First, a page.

The Procedure for Wisdom Teeth Removal

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Between seventeen to twenty-one years, you will develop your third set of molars. These molars are known as wisdom teeth. They grow at the back of the gums and are the last to come out. Since Wisdom Teeth Jasper grow after the other twenty-eight adult teeth are in place, there may be no adequate space to grow properly. Because of that, they can sometimes get stuck under the gums or emerge partially, causing jaw pain, swelling gums, and bad breath. Although it is normal to extract teeth, your doctor may recommend wisdom teeth removal to prevent future problems.


The procedure is done in your dentist’s office, where you are offered a dental chair. Local anesthesia will be injected around the affected tooth to numb the area. Your specialist might use general anesthesia or sedation, depending on the severity of your problem. You might experience a mild pressure just before tooth removal as your dentist widens the tooth socket by rocking the tooth back and forth. A small incision in the gum is sometimes crucial, and your specialist cuts the affected tooth into small pieces for easier removal. Your dentist removes the tooth and cleans the extracted tooth area to clear all debris from the bone or the tooth. You may get stitches to close the wound to promote healing. Your specialist will finally place gauze over the extraction site to control bleeding and promote blood clot formation. The procedure takes twenty minutes or more, depending on your situation.

After the procedure

If your surgery involves sedation anesthesia or general anesthesia, your doctor will take you to a recovery room after the process. If you get local anesthesia, you will recover in the dental chair for a short time. Your dentist will give you recovery instructions which include:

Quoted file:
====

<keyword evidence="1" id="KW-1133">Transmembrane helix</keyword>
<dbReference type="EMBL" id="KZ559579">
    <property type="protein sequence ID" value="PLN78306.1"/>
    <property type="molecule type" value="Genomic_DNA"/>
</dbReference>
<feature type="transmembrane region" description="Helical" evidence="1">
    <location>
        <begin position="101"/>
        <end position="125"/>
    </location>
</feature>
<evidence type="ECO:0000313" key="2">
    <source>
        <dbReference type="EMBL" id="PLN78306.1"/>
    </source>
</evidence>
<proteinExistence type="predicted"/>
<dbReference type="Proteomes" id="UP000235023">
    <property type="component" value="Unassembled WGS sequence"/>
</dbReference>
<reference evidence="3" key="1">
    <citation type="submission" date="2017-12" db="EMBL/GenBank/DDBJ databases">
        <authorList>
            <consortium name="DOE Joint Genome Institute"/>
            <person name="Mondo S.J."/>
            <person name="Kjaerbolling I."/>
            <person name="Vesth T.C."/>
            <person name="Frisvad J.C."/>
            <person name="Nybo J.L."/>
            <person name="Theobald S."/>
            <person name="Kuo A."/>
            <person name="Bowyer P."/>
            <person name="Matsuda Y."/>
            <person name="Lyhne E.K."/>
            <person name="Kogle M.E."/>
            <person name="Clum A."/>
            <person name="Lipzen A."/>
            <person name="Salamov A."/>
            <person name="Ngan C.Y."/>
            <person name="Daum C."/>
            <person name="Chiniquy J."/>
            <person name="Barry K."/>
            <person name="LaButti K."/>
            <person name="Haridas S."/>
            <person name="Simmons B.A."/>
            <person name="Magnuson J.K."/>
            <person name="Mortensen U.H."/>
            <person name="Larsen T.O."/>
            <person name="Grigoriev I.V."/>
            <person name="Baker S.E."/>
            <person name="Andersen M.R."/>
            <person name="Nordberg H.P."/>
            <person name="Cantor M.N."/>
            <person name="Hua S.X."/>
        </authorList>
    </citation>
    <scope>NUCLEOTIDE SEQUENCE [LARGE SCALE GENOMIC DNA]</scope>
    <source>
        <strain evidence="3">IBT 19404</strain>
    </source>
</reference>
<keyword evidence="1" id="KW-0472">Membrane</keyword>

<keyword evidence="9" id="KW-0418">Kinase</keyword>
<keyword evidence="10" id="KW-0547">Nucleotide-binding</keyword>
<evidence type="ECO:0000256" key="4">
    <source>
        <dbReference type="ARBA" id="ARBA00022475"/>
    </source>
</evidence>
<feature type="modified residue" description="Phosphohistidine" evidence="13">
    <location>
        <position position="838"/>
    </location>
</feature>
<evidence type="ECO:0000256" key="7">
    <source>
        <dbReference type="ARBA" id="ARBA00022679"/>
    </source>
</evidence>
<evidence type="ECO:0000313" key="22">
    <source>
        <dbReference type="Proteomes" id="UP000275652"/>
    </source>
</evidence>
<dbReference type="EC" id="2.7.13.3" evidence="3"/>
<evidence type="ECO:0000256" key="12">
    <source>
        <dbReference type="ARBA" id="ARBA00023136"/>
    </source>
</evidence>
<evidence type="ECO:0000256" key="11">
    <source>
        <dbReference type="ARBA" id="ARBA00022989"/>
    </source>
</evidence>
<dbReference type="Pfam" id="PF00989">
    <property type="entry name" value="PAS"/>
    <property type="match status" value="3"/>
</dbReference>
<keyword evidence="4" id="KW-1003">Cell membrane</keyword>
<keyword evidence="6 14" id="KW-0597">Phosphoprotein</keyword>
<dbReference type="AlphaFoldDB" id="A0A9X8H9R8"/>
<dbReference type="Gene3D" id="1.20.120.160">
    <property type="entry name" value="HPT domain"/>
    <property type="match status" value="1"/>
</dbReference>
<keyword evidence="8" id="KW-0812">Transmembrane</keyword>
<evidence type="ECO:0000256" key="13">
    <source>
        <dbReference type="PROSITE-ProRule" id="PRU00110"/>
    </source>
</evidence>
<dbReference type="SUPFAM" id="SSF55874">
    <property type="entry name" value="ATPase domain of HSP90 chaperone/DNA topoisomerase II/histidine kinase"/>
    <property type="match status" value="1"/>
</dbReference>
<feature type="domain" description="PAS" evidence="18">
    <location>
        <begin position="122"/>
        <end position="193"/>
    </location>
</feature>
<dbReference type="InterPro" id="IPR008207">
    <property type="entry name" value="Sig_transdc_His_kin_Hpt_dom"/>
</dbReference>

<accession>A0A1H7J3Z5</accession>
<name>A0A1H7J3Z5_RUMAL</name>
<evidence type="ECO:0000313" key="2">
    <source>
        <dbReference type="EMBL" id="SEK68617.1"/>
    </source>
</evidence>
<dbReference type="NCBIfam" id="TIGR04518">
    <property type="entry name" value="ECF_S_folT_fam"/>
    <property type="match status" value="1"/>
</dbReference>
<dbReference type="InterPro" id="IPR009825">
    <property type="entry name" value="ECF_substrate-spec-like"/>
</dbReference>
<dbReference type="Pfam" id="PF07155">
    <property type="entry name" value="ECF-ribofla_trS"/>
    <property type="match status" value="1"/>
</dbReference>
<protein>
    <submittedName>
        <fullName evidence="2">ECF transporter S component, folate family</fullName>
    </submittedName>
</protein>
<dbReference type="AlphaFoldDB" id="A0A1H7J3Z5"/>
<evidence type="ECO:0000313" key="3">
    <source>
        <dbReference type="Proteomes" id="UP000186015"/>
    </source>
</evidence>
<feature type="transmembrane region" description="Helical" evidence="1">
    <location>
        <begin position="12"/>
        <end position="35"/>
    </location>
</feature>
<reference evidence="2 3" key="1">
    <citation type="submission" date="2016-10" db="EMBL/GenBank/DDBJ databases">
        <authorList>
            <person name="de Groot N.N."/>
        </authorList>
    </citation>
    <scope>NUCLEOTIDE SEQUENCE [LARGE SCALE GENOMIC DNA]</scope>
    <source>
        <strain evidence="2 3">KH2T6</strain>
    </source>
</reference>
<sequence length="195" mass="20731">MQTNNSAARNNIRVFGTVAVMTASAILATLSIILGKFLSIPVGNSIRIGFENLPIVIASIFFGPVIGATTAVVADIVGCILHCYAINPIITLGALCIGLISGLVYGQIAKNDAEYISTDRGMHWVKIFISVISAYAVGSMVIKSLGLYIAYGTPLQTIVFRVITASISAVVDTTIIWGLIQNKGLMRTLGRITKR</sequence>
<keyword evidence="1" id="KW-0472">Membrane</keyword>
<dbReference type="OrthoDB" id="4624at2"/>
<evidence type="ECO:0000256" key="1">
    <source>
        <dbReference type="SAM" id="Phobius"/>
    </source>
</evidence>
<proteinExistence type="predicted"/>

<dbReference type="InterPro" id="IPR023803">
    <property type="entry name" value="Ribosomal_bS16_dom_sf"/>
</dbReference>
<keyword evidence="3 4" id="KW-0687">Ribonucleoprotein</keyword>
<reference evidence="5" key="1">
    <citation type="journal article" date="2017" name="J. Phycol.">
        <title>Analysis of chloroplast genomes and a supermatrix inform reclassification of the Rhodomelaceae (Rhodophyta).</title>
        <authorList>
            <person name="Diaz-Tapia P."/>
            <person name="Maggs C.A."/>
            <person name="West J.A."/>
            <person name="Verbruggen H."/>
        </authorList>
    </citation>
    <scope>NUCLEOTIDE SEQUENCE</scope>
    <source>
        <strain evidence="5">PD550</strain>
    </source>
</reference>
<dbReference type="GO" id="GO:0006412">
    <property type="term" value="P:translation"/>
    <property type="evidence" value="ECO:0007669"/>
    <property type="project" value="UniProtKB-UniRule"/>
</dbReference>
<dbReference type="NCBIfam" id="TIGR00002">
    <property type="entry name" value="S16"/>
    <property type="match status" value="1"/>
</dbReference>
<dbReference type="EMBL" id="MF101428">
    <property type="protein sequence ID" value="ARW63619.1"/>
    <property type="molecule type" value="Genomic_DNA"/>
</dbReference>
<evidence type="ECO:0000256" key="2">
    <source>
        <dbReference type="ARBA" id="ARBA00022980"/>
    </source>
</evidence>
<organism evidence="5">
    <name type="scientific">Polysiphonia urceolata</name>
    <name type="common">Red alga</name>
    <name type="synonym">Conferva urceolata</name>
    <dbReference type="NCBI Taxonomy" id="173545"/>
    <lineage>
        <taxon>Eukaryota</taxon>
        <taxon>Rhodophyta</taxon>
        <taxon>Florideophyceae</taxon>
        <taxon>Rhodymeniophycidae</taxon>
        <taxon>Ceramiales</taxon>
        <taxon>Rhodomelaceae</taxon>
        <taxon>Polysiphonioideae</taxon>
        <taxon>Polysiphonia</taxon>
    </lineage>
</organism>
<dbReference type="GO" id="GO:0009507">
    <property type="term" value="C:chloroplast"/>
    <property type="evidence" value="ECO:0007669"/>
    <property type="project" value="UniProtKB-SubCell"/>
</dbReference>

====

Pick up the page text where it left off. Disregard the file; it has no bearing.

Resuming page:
Bleeding: You may experience blood oozing the first day after teeth removal. Avoid excessive spitting so that you do not remove the blood clot formed in the socket. Replace gauze over the extraction area as instructed by your surgeon.

Pain management: Over-the-counter painkillers like acetaminophen can help relieve pain. Holding an ice pack against your jaw can also help relieve pain.

Swelling and bruising: Swelling improves within three to four days. Bruising can take more days to vanish.

Activity: Take rest the remaining part of the day after wisdom teeth removal. You can resume normal activities the following day but avoid strenuous duties that may lead to blood loss from the socket.

Food and beverages: Take a lot of fluids after surgery. Avoid alcohol, caffeinated, carbonated, or hot drinks twenty-four hours after the surgery. Eat soft foods for the first twenty-four hours. Avoid hard and hot foods because they can stick in the socket or irritate the wound.

Cleaning your mouth: Do not brush your mouth. Instead, rinse it with mouthwash twenty-four hours after tooth removal.

Go back to your specialist if you experience excessive bleeding, persistent numbness, swelling that worsens three days after teeth removal, fever, difficulty swallowing, or pus oozing in the sock. Schedule an appointment at Advanced Dental Care of East Texas for wisdom teeth removal to relieve your discomfort.